The humanized presentation of Amazon's AI voice digital assistant Alexa, which can imitate any voice, caused a sensation on the Internet on Wednesday,Concerns have been raised about the possibility of voice forgery, such as using legitimate recordings to mimic people saying things they don't actually say, to carry out kidnapping scams or to fake audio during major corporate decisions.
On Wednesday, Amazon senior Vice President Rohit & Middot; Rohit Prasad, the company's chief executive, revealed that his company is working on a system that will enable Alexa, its AI-spoken digital assistant, to imitate any sound after hearing less than a minute of audio.
When the technology was announced, people simply thought about the benefits, and Alexa's chief scientist Rohit Prasad put the digital assistant on display at the company's presentation on Wednesday,Shows Alexa posing as a grandmother reading excerpts from The Wizard of Oz.He said that human traits like empathy and emotion are key to building trust with people, and that "during this time of the pandemic, when we lose someone we love, these attributes become even more important,""While AI can't erase the pain of that loss, it can definitely keep their memories alive."The demonstration gave the impression of the technology as a digital resurrection tool for the dead.
But Prasad, speaking at an Amazon technology conference in Las Vegas later,The main purpose of the service is not to simulate the voice of the deceased.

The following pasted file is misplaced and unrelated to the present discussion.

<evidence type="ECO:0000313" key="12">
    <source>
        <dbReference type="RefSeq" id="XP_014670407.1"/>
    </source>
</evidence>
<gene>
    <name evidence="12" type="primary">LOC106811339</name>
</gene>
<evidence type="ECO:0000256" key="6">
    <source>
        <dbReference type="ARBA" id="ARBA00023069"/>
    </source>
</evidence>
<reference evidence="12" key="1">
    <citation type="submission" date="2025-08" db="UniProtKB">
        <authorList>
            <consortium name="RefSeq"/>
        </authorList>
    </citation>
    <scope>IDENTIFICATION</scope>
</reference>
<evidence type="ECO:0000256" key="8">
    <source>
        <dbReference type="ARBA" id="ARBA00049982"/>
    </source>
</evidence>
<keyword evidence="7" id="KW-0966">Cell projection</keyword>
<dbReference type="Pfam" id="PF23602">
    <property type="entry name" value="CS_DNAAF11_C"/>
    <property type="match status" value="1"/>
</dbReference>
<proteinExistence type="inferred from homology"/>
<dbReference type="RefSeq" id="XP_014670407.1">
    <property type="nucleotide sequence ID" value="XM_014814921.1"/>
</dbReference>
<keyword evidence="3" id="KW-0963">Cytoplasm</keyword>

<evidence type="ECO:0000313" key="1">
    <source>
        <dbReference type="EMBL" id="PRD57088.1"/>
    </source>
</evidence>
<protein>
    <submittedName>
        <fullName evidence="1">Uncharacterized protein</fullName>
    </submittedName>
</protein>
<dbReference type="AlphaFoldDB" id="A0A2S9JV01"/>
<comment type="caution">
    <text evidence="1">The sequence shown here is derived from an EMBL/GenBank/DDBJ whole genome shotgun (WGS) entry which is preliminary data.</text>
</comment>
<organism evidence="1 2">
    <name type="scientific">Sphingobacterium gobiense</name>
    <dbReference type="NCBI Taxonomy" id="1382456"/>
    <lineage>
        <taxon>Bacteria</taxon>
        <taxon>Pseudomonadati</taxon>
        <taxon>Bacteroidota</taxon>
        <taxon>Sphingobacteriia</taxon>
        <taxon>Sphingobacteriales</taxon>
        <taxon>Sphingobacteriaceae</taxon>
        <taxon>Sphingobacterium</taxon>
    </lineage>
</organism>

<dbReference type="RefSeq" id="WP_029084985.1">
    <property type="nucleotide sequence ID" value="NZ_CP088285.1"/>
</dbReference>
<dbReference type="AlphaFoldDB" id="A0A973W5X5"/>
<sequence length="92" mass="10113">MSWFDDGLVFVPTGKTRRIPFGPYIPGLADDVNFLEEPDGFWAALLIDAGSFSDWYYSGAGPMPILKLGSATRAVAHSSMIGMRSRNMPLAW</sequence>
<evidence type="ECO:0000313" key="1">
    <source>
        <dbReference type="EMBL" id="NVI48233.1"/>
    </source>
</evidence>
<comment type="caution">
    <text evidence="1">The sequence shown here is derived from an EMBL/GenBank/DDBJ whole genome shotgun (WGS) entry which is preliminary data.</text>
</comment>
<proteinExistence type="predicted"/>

As the demonstration fanned the Internet, it caused a stir, with some raising concerns about whether legitimate recordings could be used to mimic people saying things they don't actually say. Siwei Lyu, a professor of computer science and engineering at the University at Buffalo whose research involves deep forgery and digital media forensics, said he was concerned about the development. "The speechconversion technology developed by Amazon certainly has benefits, but we should be aware of the potential misuse,For example, kidnappers can lure unsuspecting victims by posing as family members or friends on the phone, or senior executives can falsify recordings when making comments about a company's financial situation, which could cause problems for the stock market."
While Amazon hasn't said when Alexa's new feature will be available, similar technology could make such pranks a lot easier. Mr. Prasad said Mr. Amazon had learned to simulate sounds based on less than a minute of human speech, something that previously required a studio.
Amazon's voice assistant will be able to imitate anyone's voice